QÜELL® Fish Oil – EPA/DHA Plus D
Fish oil is one of the best sources for omega 3 essential fatty acids. What makes QÜELL®l Fish oil different from other fish oils is how the oil is extracted, the resulting purity, its bioavailability, and the unique levels of omega 3 combined with vitamin D.
QÜELL® Fish Oil is extracted via the CO2 extraction method. In this method, the product is placed in a pressurized container with carbon dioxide (CO2). The pressure liquifies the CO2 which releases the oil. When extraction is complete the container is depressurized. The CO2 returns to is natural gas state and a purer fish oil is left behind.
QÜELL®’s unique extraction method allows for up to 75% active pure omega 3 fatty acids. Other extraction methods usually extract about 30% active omega 3 (about 18% EPA fatty acid molecule and 12% DHA fatty acid molecule). This means more impurities left behind in greater concentrations (up 70%).
Because the CO2 extraction creates a product that is about 75% active, levels of EPA and DHA are inherently higher
Typically, fish oils are emulsified with ethyl esters to create bioavailability in the body. But recent scientific data has revealed that emulsification with triglycerides allows the body to better absorb the nutrient making it more effective as a supplement.
Vitamin D3 is a fat-soluble vitamin so combining it with a fatty acid make sense. Since many are deficient in vitamin D3, combining it with an extremely pure and bio-available form of fatty acid molecule makes gaining D3’s many benefits reliable and convenient.
What is an essential fatty acid (EFA)?
Essential fatty acids are unsaturated fat molecules that our body needs but cannot produce on its own. The most common EFA’s are Omega 3 and Omega 6. Omega 3 molecules have the first carbon to carbon double bond (C=C) at the third carbon and omega 6 molecules have it at the 6th carbon. Hence, they are called omega 3 and omega 6, respectively.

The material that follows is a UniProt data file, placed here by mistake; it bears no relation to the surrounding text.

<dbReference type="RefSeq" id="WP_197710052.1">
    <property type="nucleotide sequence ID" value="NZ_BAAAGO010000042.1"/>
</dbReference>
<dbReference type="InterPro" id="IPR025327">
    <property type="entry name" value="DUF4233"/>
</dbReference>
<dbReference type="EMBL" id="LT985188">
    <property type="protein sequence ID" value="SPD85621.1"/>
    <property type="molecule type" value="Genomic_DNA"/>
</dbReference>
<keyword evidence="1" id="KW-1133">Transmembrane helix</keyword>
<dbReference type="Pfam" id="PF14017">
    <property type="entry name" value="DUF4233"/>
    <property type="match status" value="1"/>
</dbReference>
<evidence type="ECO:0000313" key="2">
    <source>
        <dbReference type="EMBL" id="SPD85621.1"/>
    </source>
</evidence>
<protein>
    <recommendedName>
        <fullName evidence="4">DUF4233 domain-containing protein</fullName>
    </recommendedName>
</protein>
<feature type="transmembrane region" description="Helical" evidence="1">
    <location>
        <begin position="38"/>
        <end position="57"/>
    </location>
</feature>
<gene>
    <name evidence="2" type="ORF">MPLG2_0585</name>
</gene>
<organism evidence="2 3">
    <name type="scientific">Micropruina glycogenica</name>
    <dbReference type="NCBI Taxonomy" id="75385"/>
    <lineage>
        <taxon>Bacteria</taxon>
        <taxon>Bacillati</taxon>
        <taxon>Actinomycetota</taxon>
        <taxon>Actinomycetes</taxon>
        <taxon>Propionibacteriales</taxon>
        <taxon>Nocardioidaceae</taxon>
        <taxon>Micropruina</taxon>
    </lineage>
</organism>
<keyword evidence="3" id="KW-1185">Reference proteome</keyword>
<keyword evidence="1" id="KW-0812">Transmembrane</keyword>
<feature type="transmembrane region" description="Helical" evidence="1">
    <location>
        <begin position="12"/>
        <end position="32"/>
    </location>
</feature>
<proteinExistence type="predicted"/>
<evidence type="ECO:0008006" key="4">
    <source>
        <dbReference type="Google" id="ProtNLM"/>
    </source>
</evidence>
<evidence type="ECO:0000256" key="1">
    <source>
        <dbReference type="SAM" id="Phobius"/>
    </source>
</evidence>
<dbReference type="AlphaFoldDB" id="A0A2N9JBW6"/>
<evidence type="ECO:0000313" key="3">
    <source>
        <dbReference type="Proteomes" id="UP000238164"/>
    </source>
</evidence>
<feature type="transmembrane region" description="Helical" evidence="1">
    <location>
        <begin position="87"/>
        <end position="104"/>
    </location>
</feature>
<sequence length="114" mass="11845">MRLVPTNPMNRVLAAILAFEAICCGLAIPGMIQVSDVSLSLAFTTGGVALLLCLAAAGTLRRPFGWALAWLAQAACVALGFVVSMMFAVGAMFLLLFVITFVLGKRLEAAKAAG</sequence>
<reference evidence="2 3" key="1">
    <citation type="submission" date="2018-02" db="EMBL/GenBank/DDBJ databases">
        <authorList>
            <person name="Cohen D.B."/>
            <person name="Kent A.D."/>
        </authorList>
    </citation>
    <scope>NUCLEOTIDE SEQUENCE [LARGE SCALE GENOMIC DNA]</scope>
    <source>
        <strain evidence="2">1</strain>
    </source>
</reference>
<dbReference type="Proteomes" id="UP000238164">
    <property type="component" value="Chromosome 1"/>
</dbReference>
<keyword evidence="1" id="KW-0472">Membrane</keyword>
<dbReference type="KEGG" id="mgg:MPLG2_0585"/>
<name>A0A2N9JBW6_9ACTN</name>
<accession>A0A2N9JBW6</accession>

The function of each molecule is determined by
1. Placement of the first double bond
2. Number and types of double bonds
3. Length of the carbon atom chain
Omega 3 fatty acids consist three different unsaturated fat molecules:
1. ALA (alpha-linolenic acid) – found in plant and nut oils
2. EPA (eicosapentaenoic acid) – found in fish and the livers of Atlantic Cod fish
3. DHA (docosahexaenoic acid) – found in fish and extracted from the fermentation of marine algae.
Omega 3’s help reduce the incidence of inflammation, heart disease, stroke, cancer, and the presence of LDL or “bad” cholesterol.
Omega 6 fatty acids consist of two different unsaturated fat molecules:
1. LA (Linoleic acid) – found in plant and nut oils
2. AA (Arachidonic acid) – found in peanut oil, meats, eggs, and other dairy products
We need omega 6 fatty acids to have healthy clotting and inflammation responses.(1)
Benefits of Essential Fatty Acids
• Reduces risk of heart disease
• Improves circulation
• Decreases inflammation
• Strengthens blood vessels
• Promotes healthy blood clotting
Do I need both Omega 3 and Omega 6 EFA’s
Yes, both types of essential fatty acids are key components to a healthy body. While both omega 3 and omega 6 are important sources of nutrients for the body, most of us in the United States consume about ten times more foods rich in omega 6 fatty acids than omega 3 fatty acids. This presents a balance issue.
Yet some scientists argue excessive amounts of omega 6 leads to the conversion of linoleic acid (LA) into arachidonic acid (AA) which contributes to unhealthy blood clotting (thrombosis), inflammation, and decreased elasticity in blood vessels.
The American Heart Association disagrees. They site many studies that show a correlation between an increase in omega 6’s and a decrease in the heart disease rate. In a science advisory involving the American Heart Association and 9 independent researches from around the globe, several studies were sited indicating the benefits of omega 6 in reducing heart disease and inflammation. Dr. Dariush Mozaffarian, a coauthor of the advisory, states that omega 6’s are safe and beneficial to the heart and circulation. (2)
The omega 3 ALA molecule (18 carbons) increases the elasticity of blood vessels and prevents the buildup of fat deposits in the arteries. Omega 3 EPA (20 carbons) and omega 3 DHA (22 carbons) reduce the risk for cardiovascular disease, effect brain and eye function, and may help prevent the onset of Alzheimer’s Disease. (3)
Striking a balance
Because most Americans are deficient in omega 3, which can cause hearts disease and painful inflammation, eating more foods rich in omega 3’s is recommended. Fortunately, it’s not that hard. Increasing one’s intake of omega 3 fatty acids can be done by consuming more oily fish (salmon, maceral, sardines) or supplementing with a good source of fish oil.
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